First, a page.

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Dr. Andrea Pinto Lopez

Jul 06, 20227 min read

What does blue discharge mean

The information provided herein does not constitute an expert or medical advice, nor intended to replace such advice.


When it comes to vaginal discharge, it can be somewhat embarrassing to discuss the specifics of the topic with other people. However, it’s very important to understand the possible causes of discharge, and how they can look like.

Pink, green, yellow, gray… but does blue vaginal discharge exist? Keep reading to find out.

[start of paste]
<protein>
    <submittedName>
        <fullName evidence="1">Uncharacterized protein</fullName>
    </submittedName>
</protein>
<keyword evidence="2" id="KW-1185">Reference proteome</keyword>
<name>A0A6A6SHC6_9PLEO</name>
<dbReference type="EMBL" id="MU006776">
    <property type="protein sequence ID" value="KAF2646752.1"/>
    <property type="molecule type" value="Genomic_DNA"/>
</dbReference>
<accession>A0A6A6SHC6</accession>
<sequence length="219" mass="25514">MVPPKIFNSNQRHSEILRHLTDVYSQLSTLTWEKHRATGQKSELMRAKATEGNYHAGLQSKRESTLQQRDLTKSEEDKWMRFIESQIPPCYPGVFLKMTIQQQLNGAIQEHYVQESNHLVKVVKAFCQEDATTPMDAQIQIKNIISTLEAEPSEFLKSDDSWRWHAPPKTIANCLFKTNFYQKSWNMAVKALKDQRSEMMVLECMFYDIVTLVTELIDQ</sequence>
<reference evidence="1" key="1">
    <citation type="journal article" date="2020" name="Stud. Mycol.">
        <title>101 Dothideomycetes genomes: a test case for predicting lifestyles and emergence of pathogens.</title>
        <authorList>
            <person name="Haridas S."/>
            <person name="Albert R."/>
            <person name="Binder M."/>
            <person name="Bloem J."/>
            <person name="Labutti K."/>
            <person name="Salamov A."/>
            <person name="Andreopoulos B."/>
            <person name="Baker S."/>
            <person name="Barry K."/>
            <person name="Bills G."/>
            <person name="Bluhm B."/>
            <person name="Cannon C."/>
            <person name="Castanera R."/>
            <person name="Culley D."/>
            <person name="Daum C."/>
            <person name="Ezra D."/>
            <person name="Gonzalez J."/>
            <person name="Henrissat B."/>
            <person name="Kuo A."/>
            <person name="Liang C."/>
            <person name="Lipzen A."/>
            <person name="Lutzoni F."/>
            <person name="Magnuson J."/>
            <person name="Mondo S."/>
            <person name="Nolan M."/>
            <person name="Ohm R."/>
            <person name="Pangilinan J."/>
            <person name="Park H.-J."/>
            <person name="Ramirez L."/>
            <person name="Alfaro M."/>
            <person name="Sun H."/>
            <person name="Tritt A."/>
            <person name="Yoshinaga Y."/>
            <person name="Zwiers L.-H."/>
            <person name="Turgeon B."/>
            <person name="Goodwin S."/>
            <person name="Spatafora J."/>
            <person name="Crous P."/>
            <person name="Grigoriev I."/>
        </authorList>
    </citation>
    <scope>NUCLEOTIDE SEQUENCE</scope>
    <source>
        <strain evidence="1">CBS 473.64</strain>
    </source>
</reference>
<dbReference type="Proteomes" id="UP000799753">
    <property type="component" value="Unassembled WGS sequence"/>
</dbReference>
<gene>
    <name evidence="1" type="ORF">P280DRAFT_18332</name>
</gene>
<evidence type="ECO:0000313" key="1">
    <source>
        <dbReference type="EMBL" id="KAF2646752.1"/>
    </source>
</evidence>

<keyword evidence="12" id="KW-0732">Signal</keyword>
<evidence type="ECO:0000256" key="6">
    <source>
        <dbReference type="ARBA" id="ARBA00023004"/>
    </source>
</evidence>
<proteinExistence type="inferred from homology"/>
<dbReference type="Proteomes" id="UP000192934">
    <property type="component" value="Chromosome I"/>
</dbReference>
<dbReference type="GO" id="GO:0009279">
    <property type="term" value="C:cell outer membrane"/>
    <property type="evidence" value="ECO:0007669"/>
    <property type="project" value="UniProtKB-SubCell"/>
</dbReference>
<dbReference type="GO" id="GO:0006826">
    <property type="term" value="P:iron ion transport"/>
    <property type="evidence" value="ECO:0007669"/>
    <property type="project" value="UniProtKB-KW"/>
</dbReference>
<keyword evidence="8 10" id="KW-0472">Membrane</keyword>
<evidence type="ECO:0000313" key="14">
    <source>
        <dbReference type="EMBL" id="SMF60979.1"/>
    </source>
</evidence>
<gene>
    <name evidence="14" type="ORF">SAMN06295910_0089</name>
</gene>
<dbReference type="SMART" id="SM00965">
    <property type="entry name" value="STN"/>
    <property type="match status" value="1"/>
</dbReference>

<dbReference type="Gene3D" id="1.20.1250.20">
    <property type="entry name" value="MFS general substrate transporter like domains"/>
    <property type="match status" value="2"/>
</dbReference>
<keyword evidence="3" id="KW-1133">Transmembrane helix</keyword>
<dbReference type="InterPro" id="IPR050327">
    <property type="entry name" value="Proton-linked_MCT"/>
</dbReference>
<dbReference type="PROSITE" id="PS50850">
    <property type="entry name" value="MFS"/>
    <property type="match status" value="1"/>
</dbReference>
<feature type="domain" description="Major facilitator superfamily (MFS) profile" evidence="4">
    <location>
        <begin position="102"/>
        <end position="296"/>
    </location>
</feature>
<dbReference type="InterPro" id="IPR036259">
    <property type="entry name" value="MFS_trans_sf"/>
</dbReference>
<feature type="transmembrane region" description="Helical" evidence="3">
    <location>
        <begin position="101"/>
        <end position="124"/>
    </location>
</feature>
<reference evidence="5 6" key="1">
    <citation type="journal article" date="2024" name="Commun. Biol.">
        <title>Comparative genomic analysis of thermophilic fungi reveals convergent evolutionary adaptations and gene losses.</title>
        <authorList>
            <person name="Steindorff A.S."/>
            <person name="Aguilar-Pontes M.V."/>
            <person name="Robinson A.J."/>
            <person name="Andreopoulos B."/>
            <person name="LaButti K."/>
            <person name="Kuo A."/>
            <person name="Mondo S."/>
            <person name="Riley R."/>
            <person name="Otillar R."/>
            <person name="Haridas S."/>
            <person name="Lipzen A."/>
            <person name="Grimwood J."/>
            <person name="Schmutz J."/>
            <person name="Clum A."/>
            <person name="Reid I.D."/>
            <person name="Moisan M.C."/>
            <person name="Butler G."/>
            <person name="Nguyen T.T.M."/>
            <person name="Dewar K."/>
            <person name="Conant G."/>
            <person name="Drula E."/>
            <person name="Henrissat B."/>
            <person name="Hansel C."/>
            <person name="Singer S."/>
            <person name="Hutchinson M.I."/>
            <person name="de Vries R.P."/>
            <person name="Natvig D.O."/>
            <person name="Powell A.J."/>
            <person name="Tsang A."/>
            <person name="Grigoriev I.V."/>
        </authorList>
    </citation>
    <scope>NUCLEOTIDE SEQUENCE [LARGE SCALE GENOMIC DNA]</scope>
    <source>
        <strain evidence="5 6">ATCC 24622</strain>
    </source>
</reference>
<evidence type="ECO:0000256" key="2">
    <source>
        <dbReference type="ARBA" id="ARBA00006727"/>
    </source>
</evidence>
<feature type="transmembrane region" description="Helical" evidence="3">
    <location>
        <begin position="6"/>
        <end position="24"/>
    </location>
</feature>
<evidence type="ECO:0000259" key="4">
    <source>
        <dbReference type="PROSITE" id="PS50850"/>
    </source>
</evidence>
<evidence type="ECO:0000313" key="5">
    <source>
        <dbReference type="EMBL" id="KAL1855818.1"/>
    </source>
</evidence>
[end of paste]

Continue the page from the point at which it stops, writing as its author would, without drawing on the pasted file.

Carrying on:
Is it possible to have blue vaginal discharge?

Not really. While there are many possible types of vaginal discharge, and many different diseases can cause them, there aren’t any recorded cases of blue vaginal discharge. In fact, while bodily fluids come in a range of colors — from bright red to green and yellow —, there aren’t any bodily fluids that are naturally blue. Only the iris of the eye can be naturally blue.

However, some people have found themselves looking at what seems to be light blue discharge. Don’t worry — there’s a very simple explanation behind blue vaginal discharge. 

So… why is my discharge blue?

In some cases, dyes from your clothing or underwear could come into contact with your regular vaginal discharge and stain it, making it look like you have blue vaginal discharge. If you notice this is happening, don’t panic. Simply remove that item of clothing and wait to see if the “blue discharge” goes away.